Liberalism and the Emergence of American Political Science: A Transatlantic Tale

Liberalism and the Emergence of American Political Science: A Transatlantic Tale

by Robert Adcock


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Winner of the 2015 Award for Concept Analysis in Political Science

American political science has been widely but loosely identified as a liberal science. Robert Adcock clarifies the place of American political science within the liberal tradition by situating its origins in relation to the transatlantic history of liberalism. The pioneers of American political science participated in transatlantic networks of intellectual and political elites that connected them directly to the evolution of liberalism in Europe. This book shows how these figures adapted multiple European liberal arguments to speak to particular challenges of mass democratic politics and large-scale industry as they developed in America. Political science's pioneers in the American academy were thus active agents of the Americanization of liberalism.

In charting the emergence of American political science, Adcock shows how a distinct current of mid-nineteenth-century European liberalism was transformed into two alternative twentieth-century American liberalisms. When political science first secured a niche in America's antebellum academy, it advanced a democratized classical liberal vision that overlapped with the contemporary European liberalism of Tocqueville and John Stuart Mill. As political science expanded during the dramatic growth of universities in the Gilded Age, controversy and cleavage within liberalism came to the fore in the area of political economy. During the late-nineteenth century, this cleavage was fleshed out into the alternative analyses of democracy and the administrative state advanced by two divergent liberal political visions: progressive liberalism and disenchanted classical liberalism. Both visions found expression among the early leaders of the new American Political Science Association, founded in 1903; and in turn, within the fierce contest over the meaning of "liberalism" as this term entered American political discourse from the mid-1910s on. The history of American political science allows us to see how a distinct current of mid-nineteenth-century European liberalism was transformed into alternative twentieth-century American liberalisms.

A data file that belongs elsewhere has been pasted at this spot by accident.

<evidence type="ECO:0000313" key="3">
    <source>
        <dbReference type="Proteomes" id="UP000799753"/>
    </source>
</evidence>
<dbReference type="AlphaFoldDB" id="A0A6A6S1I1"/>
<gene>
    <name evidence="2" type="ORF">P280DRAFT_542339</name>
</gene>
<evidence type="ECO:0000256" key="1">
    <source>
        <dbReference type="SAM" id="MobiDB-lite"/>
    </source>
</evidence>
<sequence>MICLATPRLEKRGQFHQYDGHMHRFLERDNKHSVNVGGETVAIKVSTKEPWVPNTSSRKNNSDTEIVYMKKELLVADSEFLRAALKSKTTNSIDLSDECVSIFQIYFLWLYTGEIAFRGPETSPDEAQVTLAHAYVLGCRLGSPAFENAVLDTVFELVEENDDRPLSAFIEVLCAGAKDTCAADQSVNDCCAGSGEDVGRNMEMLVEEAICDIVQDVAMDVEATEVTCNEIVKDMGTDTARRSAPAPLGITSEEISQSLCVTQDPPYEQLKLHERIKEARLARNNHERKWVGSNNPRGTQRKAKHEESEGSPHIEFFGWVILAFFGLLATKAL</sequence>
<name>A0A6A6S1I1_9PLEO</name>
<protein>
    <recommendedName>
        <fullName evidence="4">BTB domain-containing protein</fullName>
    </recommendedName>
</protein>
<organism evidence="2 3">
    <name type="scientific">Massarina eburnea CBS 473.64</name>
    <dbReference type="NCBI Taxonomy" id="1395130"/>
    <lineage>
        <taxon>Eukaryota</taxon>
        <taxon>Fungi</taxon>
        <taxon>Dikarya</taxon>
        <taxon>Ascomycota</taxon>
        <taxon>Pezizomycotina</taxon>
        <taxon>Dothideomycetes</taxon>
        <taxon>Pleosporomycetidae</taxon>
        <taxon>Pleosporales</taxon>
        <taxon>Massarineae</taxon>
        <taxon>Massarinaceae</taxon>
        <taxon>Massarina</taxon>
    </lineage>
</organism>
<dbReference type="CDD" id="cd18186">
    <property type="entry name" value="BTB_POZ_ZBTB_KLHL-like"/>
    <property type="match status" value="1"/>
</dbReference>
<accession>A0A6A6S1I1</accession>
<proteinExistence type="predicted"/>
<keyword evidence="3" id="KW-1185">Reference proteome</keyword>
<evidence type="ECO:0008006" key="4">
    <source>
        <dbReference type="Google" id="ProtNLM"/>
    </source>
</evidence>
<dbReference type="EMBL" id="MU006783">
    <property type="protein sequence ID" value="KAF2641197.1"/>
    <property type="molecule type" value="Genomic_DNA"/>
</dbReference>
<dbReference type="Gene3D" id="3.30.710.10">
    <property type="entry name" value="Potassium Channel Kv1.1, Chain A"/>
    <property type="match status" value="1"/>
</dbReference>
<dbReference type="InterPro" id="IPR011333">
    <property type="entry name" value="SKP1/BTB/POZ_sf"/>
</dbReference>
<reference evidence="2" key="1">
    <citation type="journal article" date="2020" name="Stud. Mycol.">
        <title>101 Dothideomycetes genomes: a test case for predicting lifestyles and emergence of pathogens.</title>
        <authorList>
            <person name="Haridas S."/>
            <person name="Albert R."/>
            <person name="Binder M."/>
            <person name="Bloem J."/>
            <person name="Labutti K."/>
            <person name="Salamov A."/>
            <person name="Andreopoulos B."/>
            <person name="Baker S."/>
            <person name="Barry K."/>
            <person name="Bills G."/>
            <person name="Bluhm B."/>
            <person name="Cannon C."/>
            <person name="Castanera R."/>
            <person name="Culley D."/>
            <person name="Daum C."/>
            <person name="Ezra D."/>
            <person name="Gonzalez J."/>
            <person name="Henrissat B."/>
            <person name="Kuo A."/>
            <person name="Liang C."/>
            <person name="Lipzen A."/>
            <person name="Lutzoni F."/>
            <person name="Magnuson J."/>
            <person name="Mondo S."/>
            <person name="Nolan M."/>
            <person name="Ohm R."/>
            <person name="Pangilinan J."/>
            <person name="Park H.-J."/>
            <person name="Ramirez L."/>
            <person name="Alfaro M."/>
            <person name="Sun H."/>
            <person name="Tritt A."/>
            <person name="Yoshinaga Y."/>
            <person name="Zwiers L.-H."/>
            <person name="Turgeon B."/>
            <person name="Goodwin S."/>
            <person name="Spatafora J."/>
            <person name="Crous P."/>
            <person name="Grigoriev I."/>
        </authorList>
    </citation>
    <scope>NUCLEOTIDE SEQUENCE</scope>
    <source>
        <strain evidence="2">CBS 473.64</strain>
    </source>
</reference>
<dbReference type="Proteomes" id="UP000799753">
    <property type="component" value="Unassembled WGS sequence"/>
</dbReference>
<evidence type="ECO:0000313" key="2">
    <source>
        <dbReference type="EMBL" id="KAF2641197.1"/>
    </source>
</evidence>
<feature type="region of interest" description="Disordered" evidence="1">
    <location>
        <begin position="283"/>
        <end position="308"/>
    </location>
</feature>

Product Details

ISBN-13: 9780199333622
Publisher: Oxford University Press, USA
Publication date: 04/09/2014
Pages: 312
Product dimensions: 6.30(w) x 9.30(h) x 1.20(d)

About the Author

Robert Adcock is Assistant Professor of Political Science at the American University. His research focuses on nineteenth- and twentieth-century Anglo-American political and social thought, especially the history and methods of the modern social sciences, and the politics of knowledge.

Table of Contents

Introduction. American Political Science and Liberalism in Transatlantic Perspective

Part One: From Europe to America
Chapter One. The Political in Political Science: The Liberal Debate about Democracy
Chapter Two. The Science in Political Science: The Historicist Debate about Method
Chapter Three. Democratized Classical Liberalism in the Antebellum American College: The migr Political Science of Francis Lieber

Part Two: Wide Political Science and Liberalism in the Gilded Age
Chapter Four. Political Science and Political Economy in the Age of Academic Reform: Andrew Dickson White and William Graham Sumner
Chapter Five. Historical and Political Science at the Johns Hopkins University: Historicist Science, Liberalism, and the Founding of National Associations

Part Three: Late Century Liberalisms and the New Political Science
Chapter Six. Disenchanted Classical Liberalism as a Political Vision: William Graham Sumner and A. Lawrence Lowell
Chapter Seven. Progressive Liberalism as a Political Vision: Woodrow Wilson's Political Science
Chapter Eight. The Transatlantic Study of Modern Political Systems: The New Political Science of James Bryce, A. Lawrence Lowell, and Frank Goodnow

Conclusion. The Americanization of Political Science and the Americanization of "Liberalism"

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